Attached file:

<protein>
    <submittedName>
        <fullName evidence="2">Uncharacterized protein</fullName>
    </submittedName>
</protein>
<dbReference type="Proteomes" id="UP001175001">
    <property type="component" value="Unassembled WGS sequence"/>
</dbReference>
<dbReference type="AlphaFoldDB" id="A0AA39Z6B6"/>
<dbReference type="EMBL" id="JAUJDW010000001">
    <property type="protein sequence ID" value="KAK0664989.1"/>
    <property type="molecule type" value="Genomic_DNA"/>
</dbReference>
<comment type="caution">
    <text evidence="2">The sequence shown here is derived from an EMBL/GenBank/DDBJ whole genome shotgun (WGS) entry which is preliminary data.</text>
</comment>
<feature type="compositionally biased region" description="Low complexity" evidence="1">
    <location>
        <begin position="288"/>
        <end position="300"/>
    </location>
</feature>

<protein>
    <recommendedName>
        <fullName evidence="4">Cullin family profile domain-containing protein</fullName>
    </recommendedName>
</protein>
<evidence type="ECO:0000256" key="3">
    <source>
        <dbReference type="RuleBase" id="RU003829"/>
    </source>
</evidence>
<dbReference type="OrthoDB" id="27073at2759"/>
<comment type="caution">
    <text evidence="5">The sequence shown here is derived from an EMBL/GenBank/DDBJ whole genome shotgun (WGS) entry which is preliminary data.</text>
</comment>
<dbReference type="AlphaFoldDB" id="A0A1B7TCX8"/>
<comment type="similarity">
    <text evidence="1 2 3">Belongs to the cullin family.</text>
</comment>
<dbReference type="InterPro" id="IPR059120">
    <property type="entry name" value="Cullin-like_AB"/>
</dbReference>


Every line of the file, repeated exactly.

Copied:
<protein>
    <submittedName>
        <fullName evidence="2">Uncharacterized protein</fullName>
    </submittedName>
</protein>
<dbReference type="Proteomes" id="UP001175001">
    <property type="component" value="Unassembled WGS sequence"/>
</dbReference>
<dbReference type="AlphaFoldDB" id="A0AA39Z6B6"/>
<dbReference type="EMBL" id="JAUJDW010000001">
    <property type="protein sequence ID" value="KAK0664989.1"/>
    <property type="molecule type" value="Genomic_DNA"/>
</dbReference>
<comment type="caution">
    <text evidence="2">The sequence shown here is derived from an EMBL/GenBank/DDBJ whole genome shotgun (WGS) entry which is preliminary data.</text>
</comment>
<feature type="compositionally biased region" description="Low complexity" evidence="1">
    <location>
        <begin position="288"/>
        <end position="300"/>
    </location>
</feature>

<protein>
    <recommendedName>
        <fullName evidence="4">Cullin family profile domain-containing protein</fullName>
    </recommendedName>
</protein>
<evidence type="ECO:0000256" key="3">
    <source>
        <dbReference type="RuleBase" id="RU003829"/>
    </source>
</evidence>
<dbReference type="OrthoDB" id="27073at2759"/>
<comment type="caution">
    <text evidence="5">The sequence shown here is derived from an EMBL/GenBank/DDBJ whole genome shotgun (WGS) entry which is preliminary data.</text>
</comment>
<dbReference type="AlphaFoldDB" id="A0A1B7TCX8"/>
<comment type="similarity">
    <text evidence="1 2 3">Belongs to the cullin family.</text>
</comment>
<dbReference type="InterPro" id="IPR059120">
    <property type="entry name" value="Cullin-like_AB"/>
</dbReference>